The Right Response to Hurt

It’s been said that, “Hurting people Hurt people.”  Too often this ends up happening when people hurt.  However, I was reminded last week that it does not always have to happen that way.  As a family in our church at Calvary shared months ago that is still in the forefront of my mind, “Our response is our responsibility.”  Be encouraged through the reading of a modern day illustration of forgiveness that formed a relationship.

Several weeks ago, College football witnessed what many first saw as one of the most blatant surfaces of unsportsmanlike conduct as seen in a while.  It was discussed on Social Media, but many did not hear the whole story.  Read the following narrative as written through Athletes in Action from the perspective of the Chaplain of the Campus Minister at Wisconsin University: 

“The nation seemed to let out a collective sigh of relief last weekend. Football was back. After months of predictions, polls, and talking heads, we were treated to actual football games.

Twelve. Straight. Hours.

As a campus minister at the University of Wisconsin, I eagerly awaited the showdown with #5 LSU for most of the summer (as did every single resident of Wisconsin). My excitement in the final minute of the game was short lived. It is hard to explain the elation of seeing someone like D’cota Dixon come down with the interception and then have that feeling suddenly dissipate after the vicious hit he absorbed left him head down in the dirt.

In a recent interview with a local station, Dixon describes the event:

“I just remember that I got up and I was extremely excited, extremely happy. I was just going to celebrate with my team. I was running towards the sidelines, looking at the sidelines and running over in that direction with my teammates and I didn’t even see him and the next thing I knew I was on the ground. That was all there was to that. It was ok though, I don’t have any hard feelings.”

That’s all there was to that. If you saw the game live you may have observed that ESPN announcers seemed to downplay the event. Twitter was not about to let it go unnoticed. In fact, if it was up to the world of social media, Josh Boutte, the 6-5, 346 pound linemen that laid out Dixon, would never see the field again. However, while the rest of the world was either under reacting or overreacting, something beautiful took place that not many people know about.

“He actually called me and apologized, which no one knows about. All these people on social media who have said all of these harsh mean things like ‘he should be banned from college football’ things like that and you know it’s just kind of sad because whether he meant to or not, in that type of situation, when you are playing in a high intense game like that and in a moment like that, a lot of people don’t know what’s going on. They don’t understand the intensity and the emotion that is going on as a player. That’s why I was not upset at all about the hit.  He apologized, he told me he didn’t think that I was down. He sounded very concerned. He was asking about my head and everything else. We actually ended up praying together. I prayed for him.  We are friends now. I have his number and he has my number.”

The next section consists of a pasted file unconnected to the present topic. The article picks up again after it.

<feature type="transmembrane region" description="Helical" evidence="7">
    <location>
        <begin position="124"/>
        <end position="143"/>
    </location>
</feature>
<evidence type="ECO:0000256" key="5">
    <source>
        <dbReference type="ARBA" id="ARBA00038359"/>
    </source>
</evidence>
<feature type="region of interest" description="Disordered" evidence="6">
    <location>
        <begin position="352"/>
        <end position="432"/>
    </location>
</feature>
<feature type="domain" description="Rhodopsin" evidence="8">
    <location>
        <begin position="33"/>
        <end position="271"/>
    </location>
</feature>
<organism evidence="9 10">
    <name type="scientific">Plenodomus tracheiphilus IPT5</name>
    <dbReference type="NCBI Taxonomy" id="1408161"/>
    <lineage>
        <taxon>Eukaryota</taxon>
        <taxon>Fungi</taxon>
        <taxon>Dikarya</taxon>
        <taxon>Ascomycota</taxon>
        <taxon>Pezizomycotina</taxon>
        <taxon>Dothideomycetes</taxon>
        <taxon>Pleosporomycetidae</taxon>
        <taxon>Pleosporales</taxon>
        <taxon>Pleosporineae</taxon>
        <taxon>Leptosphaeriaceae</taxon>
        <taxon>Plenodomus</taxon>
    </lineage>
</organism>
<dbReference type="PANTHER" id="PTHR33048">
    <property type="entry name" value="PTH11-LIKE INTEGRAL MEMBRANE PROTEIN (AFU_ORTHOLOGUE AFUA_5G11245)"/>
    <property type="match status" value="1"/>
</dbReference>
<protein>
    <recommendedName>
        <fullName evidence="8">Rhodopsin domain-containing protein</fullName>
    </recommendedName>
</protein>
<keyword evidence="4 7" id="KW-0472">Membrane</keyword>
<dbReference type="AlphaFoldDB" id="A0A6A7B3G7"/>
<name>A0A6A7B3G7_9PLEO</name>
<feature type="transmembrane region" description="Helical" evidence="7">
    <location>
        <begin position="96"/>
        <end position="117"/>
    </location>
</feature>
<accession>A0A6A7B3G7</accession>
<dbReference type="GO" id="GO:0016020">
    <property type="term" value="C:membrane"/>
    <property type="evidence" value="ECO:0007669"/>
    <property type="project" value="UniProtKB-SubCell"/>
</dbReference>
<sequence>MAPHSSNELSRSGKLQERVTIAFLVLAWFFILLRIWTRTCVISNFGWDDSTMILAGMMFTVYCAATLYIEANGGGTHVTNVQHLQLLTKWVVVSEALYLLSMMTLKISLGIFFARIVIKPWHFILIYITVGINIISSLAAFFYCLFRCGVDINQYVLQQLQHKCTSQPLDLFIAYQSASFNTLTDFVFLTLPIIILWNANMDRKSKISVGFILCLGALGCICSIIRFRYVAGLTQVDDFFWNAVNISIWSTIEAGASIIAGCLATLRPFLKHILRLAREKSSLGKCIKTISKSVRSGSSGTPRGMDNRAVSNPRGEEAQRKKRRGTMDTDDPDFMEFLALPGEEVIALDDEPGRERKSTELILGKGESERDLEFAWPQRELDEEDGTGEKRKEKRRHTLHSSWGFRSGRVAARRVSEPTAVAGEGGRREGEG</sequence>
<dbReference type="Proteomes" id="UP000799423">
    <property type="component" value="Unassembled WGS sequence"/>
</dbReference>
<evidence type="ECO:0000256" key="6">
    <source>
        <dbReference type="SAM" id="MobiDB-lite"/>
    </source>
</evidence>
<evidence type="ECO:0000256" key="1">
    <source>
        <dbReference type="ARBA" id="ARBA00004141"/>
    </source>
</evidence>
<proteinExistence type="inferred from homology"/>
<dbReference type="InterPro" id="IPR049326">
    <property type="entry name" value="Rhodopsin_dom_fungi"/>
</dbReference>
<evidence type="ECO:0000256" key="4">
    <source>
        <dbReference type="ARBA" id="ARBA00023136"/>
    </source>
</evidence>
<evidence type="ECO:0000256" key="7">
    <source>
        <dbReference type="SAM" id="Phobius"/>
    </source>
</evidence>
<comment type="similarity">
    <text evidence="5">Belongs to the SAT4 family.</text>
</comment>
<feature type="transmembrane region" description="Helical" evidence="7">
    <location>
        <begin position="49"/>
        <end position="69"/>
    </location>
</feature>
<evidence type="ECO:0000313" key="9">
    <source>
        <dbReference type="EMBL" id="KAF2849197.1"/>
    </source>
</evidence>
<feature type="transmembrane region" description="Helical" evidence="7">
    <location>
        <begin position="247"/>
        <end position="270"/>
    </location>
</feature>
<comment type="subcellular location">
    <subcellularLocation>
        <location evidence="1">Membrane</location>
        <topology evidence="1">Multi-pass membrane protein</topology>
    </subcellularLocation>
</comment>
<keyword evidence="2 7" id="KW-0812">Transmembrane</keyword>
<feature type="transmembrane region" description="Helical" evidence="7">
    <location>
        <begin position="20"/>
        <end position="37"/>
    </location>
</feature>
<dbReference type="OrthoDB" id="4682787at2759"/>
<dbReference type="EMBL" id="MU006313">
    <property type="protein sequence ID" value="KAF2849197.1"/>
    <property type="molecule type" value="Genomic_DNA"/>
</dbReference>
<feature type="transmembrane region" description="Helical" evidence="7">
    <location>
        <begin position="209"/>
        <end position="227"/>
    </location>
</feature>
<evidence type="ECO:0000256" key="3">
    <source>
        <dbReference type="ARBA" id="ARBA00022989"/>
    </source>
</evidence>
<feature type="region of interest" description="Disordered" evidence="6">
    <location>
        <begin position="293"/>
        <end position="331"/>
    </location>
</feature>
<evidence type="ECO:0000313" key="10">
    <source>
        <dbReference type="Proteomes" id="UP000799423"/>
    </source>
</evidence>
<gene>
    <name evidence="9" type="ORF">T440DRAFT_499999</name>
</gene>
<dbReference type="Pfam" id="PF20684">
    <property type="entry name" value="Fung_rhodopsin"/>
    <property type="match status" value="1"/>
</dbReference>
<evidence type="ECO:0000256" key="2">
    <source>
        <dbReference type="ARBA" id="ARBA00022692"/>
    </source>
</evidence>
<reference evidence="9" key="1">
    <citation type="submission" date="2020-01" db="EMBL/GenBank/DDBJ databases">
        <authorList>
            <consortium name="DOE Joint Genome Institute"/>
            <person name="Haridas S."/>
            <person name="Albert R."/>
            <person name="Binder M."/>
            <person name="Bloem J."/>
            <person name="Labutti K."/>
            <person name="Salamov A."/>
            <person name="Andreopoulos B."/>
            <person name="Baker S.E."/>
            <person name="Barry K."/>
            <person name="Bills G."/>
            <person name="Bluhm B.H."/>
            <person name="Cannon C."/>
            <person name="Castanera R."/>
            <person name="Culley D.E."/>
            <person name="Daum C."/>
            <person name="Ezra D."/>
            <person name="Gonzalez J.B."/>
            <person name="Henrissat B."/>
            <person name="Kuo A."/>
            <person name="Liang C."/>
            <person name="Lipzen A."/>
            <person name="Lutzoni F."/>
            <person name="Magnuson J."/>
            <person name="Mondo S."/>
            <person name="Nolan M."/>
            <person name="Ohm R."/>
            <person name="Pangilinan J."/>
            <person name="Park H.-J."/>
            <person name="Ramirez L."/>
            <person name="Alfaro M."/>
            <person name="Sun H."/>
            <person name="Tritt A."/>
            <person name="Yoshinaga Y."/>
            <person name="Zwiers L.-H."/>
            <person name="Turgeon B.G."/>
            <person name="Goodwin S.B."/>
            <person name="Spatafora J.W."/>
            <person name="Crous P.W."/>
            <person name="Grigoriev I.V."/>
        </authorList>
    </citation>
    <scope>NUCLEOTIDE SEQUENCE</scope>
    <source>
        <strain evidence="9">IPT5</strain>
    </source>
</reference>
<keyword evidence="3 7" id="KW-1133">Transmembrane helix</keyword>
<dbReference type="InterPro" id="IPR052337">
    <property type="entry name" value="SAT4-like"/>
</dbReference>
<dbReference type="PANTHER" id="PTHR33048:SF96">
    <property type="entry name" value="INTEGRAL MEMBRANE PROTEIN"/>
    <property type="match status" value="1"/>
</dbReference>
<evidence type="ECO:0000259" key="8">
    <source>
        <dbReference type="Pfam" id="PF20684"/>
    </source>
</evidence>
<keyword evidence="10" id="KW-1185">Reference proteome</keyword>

Who knows what motives ultimately drove these men to have this moment, but I do know that their interaction together illustrates what the gospel looks like when lived out. Their dialogue produced the aroma of redemption in a sports context, a post-game discussion manifesting the refreshing life of forgiveness promised in Christ.

This is the beauty that sports can bring us. While the rest of the world is arguing over intentions and punishments, two men who understand the emotions of the game are able to connect, forgive, and move on.” – Athletes in Action Blog

I could not help but think of two great truths when reading this blog:

  1.  It is vital that as believers we treat one another as well as unbelievers with love and respect for the sake of the Kingdom.  Often times for believers, as emotions wear off and conviction settles in, we can return to those we hurt and reconcile broken relationships through repentance and forgiveness.  However, unfortunately for those looking in they do not get to see the end result and many make judgements of Christ based upon the action and reaction of “professing Christ Followers”.  The truth is what other see DOES MATTER.  We owe it to Christ as we carry His name to represent Him well.

  1. Another truth that was revealed is in this situation, it truly was a picture of the REAL FORGIVENESS.  One player caused another player injury and whether intentional or not, the basis of their relationship being formed was through repentance and forgiveness, which for anyone that saw the hit was not deserved.  Out of the forgiveness birthed a relationship that could not be formed any other way.  Thank you D’cota Dixon and Josh Boutte for the wonderful reminder that life is BIGGER THAN FOOTBALL and for using your platform TO SEND A MESSAGE BIGGER THAN YOURSELF.

    Join us this Sunday at Calvary as we launch continue the new series entitled, “FIRST THINGS FIRST.”  Todd Jennings will be speaking and I’m sure you will be blessed.  Please bring someone with you.


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